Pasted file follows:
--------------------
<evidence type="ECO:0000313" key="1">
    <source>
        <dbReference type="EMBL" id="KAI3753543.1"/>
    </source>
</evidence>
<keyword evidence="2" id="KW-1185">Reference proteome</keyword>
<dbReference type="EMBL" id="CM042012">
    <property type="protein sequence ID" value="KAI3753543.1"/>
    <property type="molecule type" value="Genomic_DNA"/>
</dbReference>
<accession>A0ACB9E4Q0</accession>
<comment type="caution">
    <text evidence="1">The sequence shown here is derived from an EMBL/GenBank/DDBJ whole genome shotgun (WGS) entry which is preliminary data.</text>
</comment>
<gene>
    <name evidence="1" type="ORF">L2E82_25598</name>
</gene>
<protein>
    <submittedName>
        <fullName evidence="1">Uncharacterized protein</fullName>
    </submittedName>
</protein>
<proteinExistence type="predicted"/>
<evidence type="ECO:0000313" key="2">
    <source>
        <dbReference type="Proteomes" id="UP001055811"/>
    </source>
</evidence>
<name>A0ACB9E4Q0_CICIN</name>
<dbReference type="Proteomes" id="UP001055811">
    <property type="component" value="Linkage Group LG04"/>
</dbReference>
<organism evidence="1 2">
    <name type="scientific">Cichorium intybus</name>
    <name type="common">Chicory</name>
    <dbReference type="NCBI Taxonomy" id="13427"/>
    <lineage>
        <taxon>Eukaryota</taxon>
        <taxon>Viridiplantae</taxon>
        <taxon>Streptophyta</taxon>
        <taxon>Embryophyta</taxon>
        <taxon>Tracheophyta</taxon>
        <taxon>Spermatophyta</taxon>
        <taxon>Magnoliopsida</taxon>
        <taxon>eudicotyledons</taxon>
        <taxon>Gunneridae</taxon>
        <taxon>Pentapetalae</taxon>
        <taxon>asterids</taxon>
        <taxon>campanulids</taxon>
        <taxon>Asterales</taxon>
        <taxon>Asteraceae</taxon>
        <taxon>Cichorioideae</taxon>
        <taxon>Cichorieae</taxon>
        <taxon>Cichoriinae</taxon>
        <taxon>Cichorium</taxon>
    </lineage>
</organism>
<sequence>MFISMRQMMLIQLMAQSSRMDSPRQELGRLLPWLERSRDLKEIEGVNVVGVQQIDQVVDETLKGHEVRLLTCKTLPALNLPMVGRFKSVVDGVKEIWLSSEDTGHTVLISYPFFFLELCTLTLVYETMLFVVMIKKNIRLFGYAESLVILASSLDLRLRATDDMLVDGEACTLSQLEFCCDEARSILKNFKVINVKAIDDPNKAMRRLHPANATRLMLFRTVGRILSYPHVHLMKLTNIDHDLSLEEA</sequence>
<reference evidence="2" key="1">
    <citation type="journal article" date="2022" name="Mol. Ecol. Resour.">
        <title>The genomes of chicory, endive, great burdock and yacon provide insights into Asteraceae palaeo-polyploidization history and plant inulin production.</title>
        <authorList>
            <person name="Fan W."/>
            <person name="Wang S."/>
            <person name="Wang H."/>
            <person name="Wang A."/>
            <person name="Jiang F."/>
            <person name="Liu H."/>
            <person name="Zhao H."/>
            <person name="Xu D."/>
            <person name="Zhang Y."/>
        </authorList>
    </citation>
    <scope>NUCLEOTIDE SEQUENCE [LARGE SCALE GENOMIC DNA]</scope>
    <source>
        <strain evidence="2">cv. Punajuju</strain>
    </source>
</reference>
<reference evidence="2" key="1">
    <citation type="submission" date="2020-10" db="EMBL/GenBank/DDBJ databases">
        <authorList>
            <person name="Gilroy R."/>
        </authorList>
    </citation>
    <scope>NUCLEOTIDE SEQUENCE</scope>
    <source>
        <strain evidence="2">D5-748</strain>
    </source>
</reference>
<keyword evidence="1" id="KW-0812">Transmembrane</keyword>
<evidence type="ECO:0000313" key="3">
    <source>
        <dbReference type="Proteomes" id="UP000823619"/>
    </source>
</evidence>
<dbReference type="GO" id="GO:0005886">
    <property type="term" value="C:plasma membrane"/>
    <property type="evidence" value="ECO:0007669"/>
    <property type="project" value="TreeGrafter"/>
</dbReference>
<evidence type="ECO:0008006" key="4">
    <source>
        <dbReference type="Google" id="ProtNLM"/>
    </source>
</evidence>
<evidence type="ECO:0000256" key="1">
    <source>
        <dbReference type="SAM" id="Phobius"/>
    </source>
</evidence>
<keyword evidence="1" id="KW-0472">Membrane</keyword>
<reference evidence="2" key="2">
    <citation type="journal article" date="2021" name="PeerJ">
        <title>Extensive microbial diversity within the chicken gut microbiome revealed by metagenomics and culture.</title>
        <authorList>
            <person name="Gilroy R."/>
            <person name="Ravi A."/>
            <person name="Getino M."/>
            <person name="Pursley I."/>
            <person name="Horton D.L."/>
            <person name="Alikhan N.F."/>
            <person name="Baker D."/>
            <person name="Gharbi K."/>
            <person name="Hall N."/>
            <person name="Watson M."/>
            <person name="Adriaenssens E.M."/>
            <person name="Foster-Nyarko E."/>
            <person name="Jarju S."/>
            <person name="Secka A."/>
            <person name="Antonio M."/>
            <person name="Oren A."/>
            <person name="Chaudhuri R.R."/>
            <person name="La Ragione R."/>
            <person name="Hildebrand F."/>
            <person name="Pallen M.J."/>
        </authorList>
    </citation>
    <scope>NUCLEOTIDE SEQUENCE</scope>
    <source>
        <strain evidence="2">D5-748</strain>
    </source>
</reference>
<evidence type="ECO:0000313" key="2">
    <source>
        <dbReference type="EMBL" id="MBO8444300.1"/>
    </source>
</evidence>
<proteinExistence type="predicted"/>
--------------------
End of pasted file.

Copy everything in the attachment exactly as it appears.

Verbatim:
<evidence type="ECO:0000313" key="1">
    <source>
        <dbReference type="EMBL" id="KAI3753543.1"/>
    </source>
</evidence>
<keyword evidence="2" id="KW-1185">Reference proteome</keyword>
<dbReference type="EMBL" id="CM042012">
    <property type="protein sequence ID" value="KAI3753543.1"/>
    <property type="molecule type" value="Genomic_DNA"/>
</dbReference>
<accession>A0ACB9E4Q0</accession>
<comment type="caution">
    <text evidence="1">The sequence shown here is derived from an EMBL/GenBank/DDBJ whole genome shotgun (WGS) entry which is preliminary data.</text>
</comment>
<gene>
    <name evidence="1" type="ORF">L2E82_25598</name>
</gene>
<protein>
    <submittedName>
        <fullName evidence="1">Uncharacterized protein</fullName>
    </submittedName>
</protein>
<proteinExistence type="predicted"/>
<evidence type="ECO:0000313" key="2">
    <source>
        <dbReference type="Proteomes" id="UP001055811"/>
    </source>
</evidence>
<name>A0ACB9E4Q0_CICIN</name>
<dbReference type="Proteomes" id="UP001055811">
    <property type="component" value="Linkage Group LG04"/>
</dbReference>
<organism evidence="1 2">
    <name type="scientific">Cichorium intybus</name>
    <name type="common">Chicory</name>
    <dbReference type="NCBI Taxonomy" id="13427"/>
    <lineage>
        <taxon>Eukaryota</taxon>
        <taxon>Viridiplantae</taxon>
        <taxon>Streptophyta</taxon>
        <taxon>Embryophyta</taxon>
        <taxon>Tracheophyta</taxon>
        <taxon>Spermatophyta</taxon>
        <taxon>Magnoliopsida</taxon>
        <taxon>eudicotyledons</taxon>
        <taxon>Gunneridae</taxon>
        <taxon>Pentapetalae</taxon>
        <taxon>asterids</taxon>
        <taxon>campanulids</taxon>
        <taxon>Asterales</taxon>
        <taxon>Asteraceae</taxon>
        <taxon>Cichorioideae</taxon>
        <taxon>Cichorieae</taxon>
        <taxon>Cichoriinae</taxon>
        <taxon>Cichorium</taxon>
    </lineage>
</organism>
<sequence>MFISMRQMMLIQLMAQSSRMDSPRQELGRLLPWLERSRDLKEIEGVNVVGVQQIDQVVDETLKGHEVRLLTCKTLPALNLPMVGRFKSVVDGVKEIWLSSEDTGHTVLISYPFFFLELCTLTLVYETMLFVVMIKKNIRLFGYAESLVILASSLDLRLRATDDMLVDGEACTLSQLEFCCDEARSILKNFKVINVKAIDDPNKAMRRLHPANATRLMLFRTVGRILSYPHVHLMKLTNIDHDLSLEEA</sequence>
<reference evidence="2" key="1">
    <citation type="journal article" date="2022" name="Mol. Ecol. Resour.">
        <title>The genomes of chicory, endive, great burdock and yacon provide insights into Asteraceae palaeo-polyploidization history and plant inulin production.</title>
        <authorList>
            <person name="Fan W."/>
            <person name="Wang S."/>
            <person name="Wang H."/>
            <person name="Wang A."/>
            <person name="Jiang F."/>
            <person name="Liu H."/>
            <person name="Zhao H."/>
            <person name="Xu D."/>
            <person name="Zhang Y."/>
        </authorList>
    </citation>
    <scope>NUCLEOTIDE SEQUENCE [LARGE SCALE GENOMIC DNA]</scope>
    <source>
        <strain evidence="2">cv. Punajuju</strain>
    </source>
</reference>
<reference evidence="2" key="1">
    <citation type="submission" date="2020-10" db="EMBL/GenBank/DDBJ databases">
        <authorList>
            <person name="Gilroy R."/>
        </authorList>
    </citation>
    <scope>NUCLEOTIDE SEQUENCE</scope>
    <source>
        <strain evidence="2">D5-748</strain>
    </source>
</reference>
<keyword evidence="1" id="KW-0812">Transmembrane</keyword>
<evidence type="ECO:0000313" key="3">
    <source>
        <dbReference type="Proteomes" id="UP000823619"/>
    </source>
</evidence>
<dbReference type="GO" id="GO:0005886">
    <property type="term" value="C:plasma membrane"/>
    <property type="evidence" value="ECO:0007669"/>
    <property type="project" value="TreeGrafter"/>
</dbReference>
<evidence type="ECO:0008006" key="4">
    <source>
        <dbReference type="Google" id="ProtNLM"/>
    </source>
</evidence>
<evidence type="ECO:0000256" key="1">
    <source>
        <dbReference type="SAM" id="Phobius"/>
    </source>
</evidence>
<keyword evidence="1" id="KW-0472">Membrane</keyword>
<reference evidence="2" key="2">
    <citation type="journal article" date="2021" name="PeerJ">
        <title>Extensive microbial diversity within the chicken gut microbiome revealed by metagenomics and culture.</title>
        <authorList>
            <person name="Gilroy R."/>
            <person name="Ravi A."/>
            <person name="Getino M."/>
            <person name="Pursley I."/>
            <person name="Horton D.L."/>
            <person name="Alikhan N.F."/>
            <person name="Baker D."/>
            <person name="Gharbi K."/>
            <person name="Hall N."/>
            <person name="Watson M."/>
            <person name="Adriaenssens E.M."/>
            <person name="Foster-Nyarko E."/>
            <person name="Jarju S."/>
            <person name="Secka A."/>
            <person name="Antonio M."/>
            <person name="Oren A."/>
            <person name="Chaudhuri R.R."/>
            <person name="La Ragione R."/>
            <person name="Hildebrand F."/>
            <person name="Pallen M.J."/>
        </authorList>
    </citation>
    <scope>NUCLEOTIDE SEQUENCE</scope>
    <source>
        <strain evidence="2">D5-748</strain>
    </source>
</reference>
<evidence type="ECO:0000313" key="2">
    <source>
        <dbReference type="EMBL" id="MBO8444300.1"/>
    </source>
</evidence>
<proteinExistence type="predicted"/>